Three Basic Elements of any Development Pro Forma

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Creating pro formas for real estate developments, acquisitions, and dispositions can be a tedious endeavor! There are so many factors to consider when analyzing a development project.

In no time, several “back of the envelope” calculations can quickly turn into a jumbled mess of spreadsheet tabs, projections, convoluted formulas, and—worst of all—sleepless nights. However, wading through this messy process can be an important step in developing properties. After all, developers and investors have to make countless decisions based on imperfect information and unknown outcomes.

While it’s absolutely necessary to do proper due diligence for any project, developing detailed and useful pro forma models doesn’t have to be terribly complicated. One just needs a framework and an understanding of the end goals to start, sift through, and polish up an investment-grade pro forma.

Luckily we’re in an industry that deals with assets we can touch and see (buildings and spaces). This means that the relative timing of revenues and costs is reasonably easy to understand from a high level (compared to other industries). Though it takes time, developing a pro forma around these revenues and costs can follow a simple and straightforward process.

Quick note: There are countless resources available in print and online that explain the nitty-gritty details of development pro formas. For this article, we’re just going to focus on how to understand the over-arching structure needed to analyze a development project.  Because, once one understands how to structure a pro forma, the specific details that make that structure work gain more clarity.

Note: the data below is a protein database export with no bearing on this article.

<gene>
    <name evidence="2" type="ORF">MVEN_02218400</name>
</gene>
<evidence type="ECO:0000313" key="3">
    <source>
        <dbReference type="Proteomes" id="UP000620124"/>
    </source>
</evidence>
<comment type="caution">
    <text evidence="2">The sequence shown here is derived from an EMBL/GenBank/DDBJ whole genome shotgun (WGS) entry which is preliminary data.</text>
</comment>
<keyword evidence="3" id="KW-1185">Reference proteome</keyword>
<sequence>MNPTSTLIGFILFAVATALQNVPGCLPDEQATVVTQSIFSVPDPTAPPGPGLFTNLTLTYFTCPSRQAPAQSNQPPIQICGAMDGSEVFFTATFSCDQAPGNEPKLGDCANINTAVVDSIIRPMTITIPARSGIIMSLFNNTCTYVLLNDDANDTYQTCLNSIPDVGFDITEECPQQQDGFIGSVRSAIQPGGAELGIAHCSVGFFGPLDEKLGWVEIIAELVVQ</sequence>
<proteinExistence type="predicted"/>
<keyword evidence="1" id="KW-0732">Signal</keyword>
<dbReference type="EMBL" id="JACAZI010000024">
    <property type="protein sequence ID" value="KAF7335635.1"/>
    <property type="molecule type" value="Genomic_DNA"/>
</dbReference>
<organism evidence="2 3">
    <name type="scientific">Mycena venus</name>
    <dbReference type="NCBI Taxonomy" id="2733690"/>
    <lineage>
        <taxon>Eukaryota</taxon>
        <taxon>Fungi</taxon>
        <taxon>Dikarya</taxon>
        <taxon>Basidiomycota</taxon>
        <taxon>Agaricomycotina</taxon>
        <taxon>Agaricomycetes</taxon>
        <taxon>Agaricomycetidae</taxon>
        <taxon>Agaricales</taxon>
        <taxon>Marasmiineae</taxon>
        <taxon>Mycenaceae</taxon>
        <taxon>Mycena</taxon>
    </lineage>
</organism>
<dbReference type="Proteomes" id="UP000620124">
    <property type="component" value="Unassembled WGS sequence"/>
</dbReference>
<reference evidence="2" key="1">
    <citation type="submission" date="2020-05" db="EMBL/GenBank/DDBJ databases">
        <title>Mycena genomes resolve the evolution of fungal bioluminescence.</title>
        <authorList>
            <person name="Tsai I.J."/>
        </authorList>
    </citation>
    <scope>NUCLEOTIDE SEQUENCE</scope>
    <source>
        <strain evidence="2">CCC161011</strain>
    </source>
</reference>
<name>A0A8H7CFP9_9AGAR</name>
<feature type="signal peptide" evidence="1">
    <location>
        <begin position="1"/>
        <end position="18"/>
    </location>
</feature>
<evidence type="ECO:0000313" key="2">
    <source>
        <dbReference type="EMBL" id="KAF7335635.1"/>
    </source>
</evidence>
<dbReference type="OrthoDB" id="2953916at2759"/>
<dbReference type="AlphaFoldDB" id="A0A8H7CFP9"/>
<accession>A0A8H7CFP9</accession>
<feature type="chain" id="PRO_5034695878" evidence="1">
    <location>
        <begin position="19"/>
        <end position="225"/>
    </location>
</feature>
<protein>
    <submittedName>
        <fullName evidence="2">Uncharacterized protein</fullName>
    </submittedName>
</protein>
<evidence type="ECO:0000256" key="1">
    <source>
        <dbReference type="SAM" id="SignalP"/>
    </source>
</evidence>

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Three Essential Elements for Your Development Pro Forma

Every pro forma has three elements that guide their design, structure, and use. If you have a new project on the books and are faced with a mountain of messy information, start with these three pro forma elements and jump in!

1) Assumptions – Pro formas are essentially models that show us what we think will happen in the future. They are based on many assumptions which are unknown at the start. As a project develops, these assumptions get more and more refined. Here are typical types of assumptions that drive a pro forma:

  • Timeline – when will the key stages of the project start, continue, and end (typically: analysis, design, construction, lease-up, stabilization, and disposition)?
  • Costs – what are the hard and soft costs associated with construction, design, financing, etc.?
  • Sources and uses – what financing structure is in place and what will that money be used for?
  • General inputs – what are the physical characteristics of the project that drive development potential (number of units, lot size, zoning constraints)?

2) Cash Flow – Once assumptions are established, estimating cash flow is the next step. Below are the typical stages of a project that one considers when building this part of the pro forma:

  • Pre-construction and construction – what expenses will occur to produce a finished building or space that’s ready to be leased or sold?
  • Stabilization – if cash flow producing, what are the estimated revenues and expenses one incurs to operate the stabilized property?
  • Disposition – if looking to sell once stabilized, what are the anticipated terminal value and sale conditions?

 3) Returns – Every development is analyzed with respect to its estimated return on investment over time. Returns allow the developer to understand the relative risk of a project and compare that risk to other investment alternatives. Typical returns for the pro forma include:

  • IRR – internal rate of return
  • NPV – net present value